Montreal Canadiens: Don’t Be So Quick To Toss Max Domi Aside

TORONTO, ONTARIO - AUGUST 12: Max Domi #13 of the Montreal Canadiens. (Photo by Elsa/Getty Images)
TORONTO, ONTARIO - AUGUST 12: Max Domi #13 of the Montreal Canadiens. (Photo by Elsa/Getty Images) /

The Montreal Canadiens buried Max Domi on their depth chart for most of the playoffs. Can he find a role next season?

The Montreal Canadiens depth at the centre ice position was questioned for many, many years. Once upon a time they had Pierre Turgeon and Vincent Damphousse in their primes with a young Saku Koivu emerging. That was 1996, and they quickly decided they needed to move on from Turgeon.

For most of Koivu’s career, the team was not deep down the middle. The Finnish centre was a terrific leader and had some great seasons while he filled in as the number one centre. There was one year where Tomas Plekanec and Robert Lang lined up behind him, but the team basically fell apart when Lang was injured.

They just haven’t had that much depth at the position for decades. However, that seems to be changing.

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The Canadiens made a great trade when they sent Tomas Fleischmann and Dale Weise, who were both on expiring deals, to the Chicago Blackhawks for Phillip Danault and a second round pick. They made another tremendous deal when Max Pacioretty was dealt to the Vegas Golden Knights for Tomas Tatar, Nick Suzuki and a second round pick. They were on the winning side of yet another deal when Alex Galchenyuk was sent to the Arizona Coyotes for Max Domi.

In the midst of all this trading, they also drafted Jesperi Kotkaniemi third overall.

Suddenly, the team had to many centres. When the Montreal Canadiens joined the other 23 NHL teams who were involved in the 2020 postseason, they had tons of depth down the middle.

Suzuki was terrific against the Pittsburgh Penguins and Kotkaniemi found his game after being demoted to the AHL in January. Danault has been a great two-way threat for years now. With Suzuki and Kotkaniemi earning top six minutes in the postseason, Danault was reduced to a third line role and Domi was reduced to even less.

Returning to play at all this year was a difficult decision for Domi. He was diagnosed with diabetes as a child and this put him in a higher risk group when it comes to the coronavirus. He sat out the first week of training camp trying to decide whether it was safe or not to return to play.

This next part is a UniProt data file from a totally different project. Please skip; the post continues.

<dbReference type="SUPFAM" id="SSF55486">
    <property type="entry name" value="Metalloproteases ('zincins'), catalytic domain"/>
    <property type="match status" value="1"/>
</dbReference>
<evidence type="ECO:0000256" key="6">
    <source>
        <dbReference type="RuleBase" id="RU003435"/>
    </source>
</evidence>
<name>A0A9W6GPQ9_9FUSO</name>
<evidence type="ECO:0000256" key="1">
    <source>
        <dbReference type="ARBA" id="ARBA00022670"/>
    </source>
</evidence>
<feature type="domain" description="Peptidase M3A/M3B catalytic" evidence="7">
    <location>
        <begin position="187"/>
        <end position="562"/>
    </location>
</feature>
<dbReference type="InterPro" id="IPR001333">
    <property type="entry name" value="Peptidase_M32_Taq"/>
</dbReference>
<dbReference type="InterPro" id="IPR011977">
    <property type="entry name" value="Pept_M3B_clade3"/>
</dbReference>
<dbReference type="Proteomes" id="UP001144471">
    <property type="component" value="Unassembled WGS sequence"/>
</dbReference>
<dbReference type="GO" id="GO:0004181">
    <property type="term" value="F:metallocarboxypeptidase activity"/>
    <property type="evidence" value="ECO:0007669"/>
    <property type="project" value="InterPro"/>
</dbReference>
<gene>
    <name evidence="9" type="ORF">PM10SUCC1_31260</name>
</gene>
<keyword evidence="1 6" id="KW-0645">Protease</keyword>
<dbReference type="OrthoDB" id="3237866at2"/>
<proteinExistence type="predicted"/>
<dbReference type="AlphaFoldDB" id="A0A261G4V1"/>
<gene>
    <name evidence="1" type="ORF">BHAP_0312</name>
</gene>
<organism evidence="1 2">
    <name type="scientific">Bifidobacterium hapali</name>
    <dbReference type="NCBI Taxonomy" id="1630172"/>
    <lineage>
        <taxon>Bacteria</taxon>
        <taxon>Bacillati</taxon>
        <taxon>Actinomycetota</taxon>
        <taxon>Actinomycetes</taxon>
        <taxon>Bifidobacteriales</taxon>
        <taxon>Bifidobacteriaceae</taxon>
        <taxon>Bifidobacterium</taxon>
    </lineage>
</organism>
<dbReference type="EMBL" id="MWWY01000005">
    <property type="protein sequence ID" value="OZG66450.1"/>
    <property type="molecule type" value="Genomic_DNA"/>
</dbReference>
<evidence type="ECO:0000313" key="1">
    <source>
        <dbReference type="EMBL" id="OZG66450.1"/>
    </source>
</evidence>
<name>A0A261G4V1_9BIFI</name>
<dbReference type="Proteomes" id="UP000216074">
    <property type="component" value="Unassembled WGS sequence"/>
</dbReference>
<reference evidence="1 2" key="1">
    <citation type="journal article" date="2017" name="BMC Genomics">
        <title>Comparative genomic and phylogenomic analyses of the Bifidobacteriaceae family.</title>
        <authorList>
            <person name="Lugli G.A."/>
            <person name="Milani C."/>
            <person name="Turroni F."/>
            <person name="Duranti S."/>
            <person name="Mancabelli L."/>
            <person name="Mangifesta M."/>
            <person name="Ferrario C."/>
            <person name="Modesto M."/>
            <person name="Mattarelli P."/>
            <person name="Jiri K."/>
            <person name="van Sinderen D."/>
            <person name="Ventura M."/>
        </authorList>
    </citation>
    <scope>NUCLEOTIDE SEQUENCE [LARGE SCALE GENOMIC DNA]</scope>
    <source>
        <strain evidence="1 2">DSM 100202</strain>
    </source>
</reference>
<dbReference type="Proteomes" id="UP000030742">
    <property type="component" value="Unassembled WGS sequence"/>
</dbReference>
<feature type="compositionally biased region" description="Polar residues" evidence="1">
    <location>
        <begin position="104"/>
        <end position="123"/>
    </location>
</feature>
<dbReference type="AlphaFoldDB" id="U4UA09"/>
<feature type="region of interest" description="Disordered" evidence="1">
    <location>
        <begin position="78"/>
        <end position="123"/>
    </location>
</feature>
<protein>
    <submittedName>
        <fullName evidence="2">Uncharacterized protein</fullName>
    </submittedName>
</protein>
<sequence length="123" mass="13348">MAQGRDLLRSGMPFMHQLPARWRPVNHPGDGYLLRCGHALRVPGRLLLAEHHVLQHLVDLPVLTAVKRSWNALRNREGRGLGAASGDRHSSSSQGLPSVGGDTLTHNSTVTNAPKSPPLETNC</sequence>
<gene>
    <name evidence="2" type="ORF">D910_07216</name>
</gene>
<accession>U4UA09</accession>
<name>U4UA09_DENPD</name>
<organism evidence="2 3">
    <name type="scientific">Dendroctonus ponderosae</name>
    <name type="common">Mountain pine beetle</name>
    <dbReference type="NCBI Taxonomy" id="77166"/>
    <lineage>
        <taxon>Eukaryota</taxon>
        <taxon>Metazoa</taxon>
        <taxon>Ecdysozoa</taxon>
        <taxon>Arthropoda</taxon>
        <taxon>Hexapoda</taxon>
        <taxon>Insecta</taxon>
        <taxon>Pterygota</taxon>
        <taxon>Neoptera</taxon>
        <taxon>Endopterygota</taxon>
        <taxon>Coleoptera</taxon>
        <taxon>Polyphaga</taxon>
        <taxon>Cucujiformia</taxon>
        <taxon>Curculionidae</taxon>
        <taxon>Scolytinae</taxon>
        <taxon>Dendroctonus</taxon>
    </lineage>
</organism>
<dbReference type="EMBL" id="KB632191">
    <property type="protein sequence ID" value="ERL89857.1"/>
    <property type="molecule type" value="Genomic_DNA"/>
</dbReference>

He eventually did come back to play, but it seemed to surprise head coach Claude Julien who didn’t really have room in his lineup for Domi. The 25 year old son of Toronto Maple Leafs former enforcer Tie Domi, was then pencilled in as the team’s fourth line centre. This gave him minutes with the likes of Alex Belzile, Jordan Weal and Dale Weise as his wingers.

It didn’t allow Domi to play his best hockey and the timing could not have been worse. Domi is a restricted free agent who was hoping to be cashing in on a huge contract right now.

He looked well on his way to a massive payday a year ago. Domi was acquired for Galchenyuk in June of 2018 and would score 28 goals and 72 points in the 2018-19 season. Young centres who can put up those kinds of numbers have been getting paid.

However, this season did not go as well. He finished with 17 goals and 44 points in 71 games before the season was paused. In ten postseason games, he failed to score a goal and had just three assists.

His down season, and a quick change of agents in the past week, has led to speculation Domi could be on his way out of town. It is easy to look at his 17 goals in 71 regular season games and his minimal role in the series win over the Pittsburgh Penguins and think Domi is expendable.

However, centres who score 72 points at the age of 24 for the Montreal Canadiens are pretty rare. Since 1997, when Damphousse scored 81 points, only Koivu, Plekanec and Domi have reached 70 points while playing centre in Montreal.

Will Suzuki and Kotkaniemi be the next added to that list? Maybe, but until they do they won’t be able to claim they are more productive than Domi.

When Domi arrived from Arizona, there was plenty of chatter that he would fit in perfect in a hockey mad city like Montreal. He grew up hanging out at Air Canada Center and watching his father suit up for the Toronto Maple Leafs. Hockey has been in his veins since he was born and it was thought a change of scenery from a hockey afterthought like Phoenix to a hockey hotbed like Montreal would invigorate Domi.

It sure did in that first season. His mixture of speed and feistiness was fun to watch that year as he tried to carry the team offensively into the postseason. They fell just two points short, but you got to see the value a skilled, gritty player like Domi could bring in big games.

Then, when he finally got to play in big games, it was under the coronavirus cloud and while he was trying to play catch up with weak wingers after missing a week of camp.

Lots of players have a down season only to bounce back later. Just a few years ago, Taylor Hall had a disappointing season for the New Jersey Devils where he scored just 20 goals and barely had 50 points. He won the Hart Trophy the next year.

I’m not saying Domi is going to win the league MVP next year. But I am saying the plethora of fans who have all but chased Domi out of town are overreacting to one mediocre season. Domi is still just 25 years old and is learning what it takes to be at the top of his game every night. He brings energy and grit that is needed on the Habs roster and would be sorely missed if he were to be traded.

Next. Potential Danault Trades. dark

The Canadiens will have a busy offseason with thier 12 draft picks, plenty of cap space for free agency and holes to fill in the lineup. Hopefully, their many changes don’t include the departure of Max Domi.